This week marks the 80th Anniversary of the Declaration of War. John Kimbell, our School Archivist gives an insight into how this was recorded at Lambrook.

 

Britain Declares War on Germany

3 September 1939, 11am

 

1938

Excerpt from the Lambrook Chronicle, December 1938

“Our chief feeling this year is one of intense thankfulness that we are able to write these notes under the same conditions as in previous years. We came back in September under the shadow of impending war.

Gas masks and trench-digging brought home to us to some small extent what the reality would be like, and the disorganization which an outbreak of hostilities would have entailed even in our own small community doesn’t bear thinking about.

And so it was an intense relief to us, as to the rest of the world, when the nations of Europe, having looked over the brink of the pit, shrank back.

We must hope that the trench, which now adorns the top field, will be of use for no other purpose than to serve as a memento of a terribly anxious time in the history of our country.

It is devoutly to be hoped that such a time will not recur, and that casualty lists like those of 1914-1918 will never again have to become a feature of the Chronicle. The day of National Thanksgiving for the averting of war was observed on October 2nd.”

 

1939

Excerpt from the wartime reminiscences of Donald Phillips (Lambrook, 1936-40)

“I well remember hearing the Prime Minister (Chamberlain) announcing the declaration of war on the ‘wireless’ and the frisson of excitement it caused. What would happen now?”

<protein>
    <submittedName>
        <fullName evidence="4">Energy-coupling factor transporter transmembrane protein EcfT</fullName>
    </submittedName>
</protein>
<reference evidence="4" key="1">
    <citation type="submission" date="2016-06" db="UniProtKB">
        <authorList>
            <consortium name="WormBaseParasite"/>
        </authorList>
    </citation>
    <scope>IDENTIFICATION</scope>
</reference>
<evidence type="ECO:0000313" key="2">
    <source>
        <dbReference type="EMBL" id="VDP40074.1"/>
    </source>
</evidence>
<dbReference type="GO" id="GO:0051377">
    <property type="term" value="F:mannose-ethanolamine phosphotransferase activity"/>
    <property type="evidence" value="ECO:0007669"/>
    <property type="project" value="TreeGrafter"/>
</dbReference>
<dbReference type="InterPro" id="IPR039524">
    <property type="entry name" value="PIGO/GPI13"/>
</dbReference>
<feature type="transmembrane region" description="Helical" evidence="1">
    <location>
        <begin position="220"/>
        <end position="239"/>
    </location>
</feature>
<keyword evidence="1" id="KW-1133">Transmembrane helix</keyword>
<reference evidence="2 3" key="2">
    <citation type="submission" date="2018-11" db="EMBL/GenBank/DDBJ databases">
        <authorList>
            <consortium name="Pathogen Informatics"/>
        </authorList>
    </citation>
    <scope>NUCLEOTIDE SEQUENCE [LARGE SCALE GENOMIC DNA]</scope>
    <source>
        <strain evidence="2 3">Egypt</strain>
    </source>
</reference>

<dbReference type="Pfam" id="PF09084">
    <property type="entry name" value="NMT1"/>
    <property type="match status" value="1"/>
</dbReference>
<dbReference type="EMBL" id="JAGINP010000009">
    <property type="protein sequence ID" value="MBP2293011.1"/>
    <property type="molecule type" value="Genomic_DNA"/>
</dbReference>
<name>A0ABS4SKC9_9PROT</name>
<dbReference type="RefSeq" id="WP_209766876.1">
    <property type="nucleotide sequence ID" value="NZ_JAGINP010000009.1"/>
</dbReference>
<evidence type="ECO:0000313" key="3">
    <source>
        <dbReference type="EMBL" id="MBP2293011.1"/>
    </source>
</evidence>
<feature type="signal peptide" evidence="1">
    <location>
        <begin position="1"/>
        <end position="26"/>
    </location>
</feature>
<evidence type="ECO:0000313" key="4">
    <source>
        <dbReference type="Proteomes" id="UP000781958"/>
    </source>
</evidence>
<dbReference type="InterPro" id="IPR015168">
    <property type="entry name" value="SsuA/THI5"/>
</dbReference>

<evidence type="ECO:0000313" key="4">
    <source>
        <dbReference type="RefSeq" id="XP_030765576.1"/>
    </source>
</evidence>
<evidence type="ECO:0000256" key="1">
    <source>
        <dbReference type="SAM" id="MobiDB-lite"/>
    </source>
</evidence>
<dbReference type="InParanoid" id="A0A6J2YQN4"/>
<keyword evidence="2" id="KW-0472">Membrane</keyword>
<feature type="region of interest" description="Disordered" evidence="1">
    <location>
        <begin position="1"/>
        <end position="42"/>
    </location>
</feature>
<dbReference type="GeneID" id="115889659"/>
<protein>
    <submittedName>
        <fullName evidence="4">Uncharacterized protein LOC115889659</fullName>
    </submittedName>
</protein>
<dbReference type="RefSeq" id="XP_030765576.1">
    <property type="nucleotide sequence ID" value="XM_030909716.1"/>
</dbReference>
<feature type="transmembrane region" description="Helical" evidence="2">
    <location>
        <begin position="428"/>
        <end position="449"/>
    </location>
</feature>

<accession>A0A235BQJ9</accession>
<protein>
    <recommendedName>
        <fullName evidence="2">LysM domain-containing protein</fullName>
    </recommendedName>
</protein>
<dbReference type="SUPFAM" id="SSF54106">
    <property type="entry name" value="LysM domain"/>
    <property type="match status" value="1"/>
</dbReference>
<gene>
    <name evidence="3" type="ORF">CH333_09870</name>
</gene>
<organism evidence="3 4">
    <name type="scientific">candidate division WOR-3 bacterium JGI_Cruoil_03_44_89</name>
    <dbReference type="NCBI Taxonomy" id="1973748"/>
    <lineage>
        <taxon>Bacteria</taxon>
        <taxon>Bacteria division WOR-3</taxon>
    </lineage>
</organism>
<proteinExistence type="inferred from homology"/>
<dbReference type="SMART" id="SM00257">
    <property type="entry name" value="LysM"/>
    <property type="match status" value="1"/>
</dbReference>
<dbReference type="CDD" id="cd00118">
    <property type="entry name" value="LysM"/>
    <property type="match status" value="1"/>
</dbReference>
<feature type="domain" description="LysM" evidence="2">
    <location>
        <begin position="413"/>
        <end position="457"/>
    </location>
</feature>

Excerpt from the Lambrook Legacy

“The declaration of war on that sunny Sunday 3rd September 1939 ended the stop-go hopes of preceding months. Now there was work to be done and plans to be made for coping with blackout, air raids, dwindling staff and rationing. Fresh uncertainties loomed up continually.

Lambrook’s proximity to London, hitherto an asset, now made the school’s future doubtful. Winkfield Row was thought to be on the flight path of aircraft en route to bomb London. Should Lambrook move to safer quarters elsewhere? This was easily answered: big money would be needed for a move and there was none.

The experts had insisted on a daytime shelter so a zigzag trench had been dug in the top field, lined with sandbags and covered with earth and turf. It was never used and eventually became a giant sand heap. However, no one dared disregard the experts.”

 

 

Excerpt from the Lambrook Chronicle, December 1939

“Let us, in the first place, put it on record that Lambrook still stands where it did. The fortunate fact that we are situated in a “reception” area and in a district far enough removed from danger-spots as to relieve us of overmuch anxiety from the alarms of war has enabled us to carry on as usual.

We have left the Chronicle in its usual form. In its pages will be found the record of a normal school year, and we hope that even to those who are now engaged in the sternest of all tasks, it may still prove of some interest and help to bring back memories of happier times.

And so it is now Good-bye. In a changing world Lambrook is changing too. What is not changing is the greeting which the Chronicle takes with it – a greeting which, this year more than ever before, springs from the depths of the heart.

To one and all it carries our sincere good wishes for a happy Christmas and good fortune in the coming year.”

John Kimbell, School Archivist 

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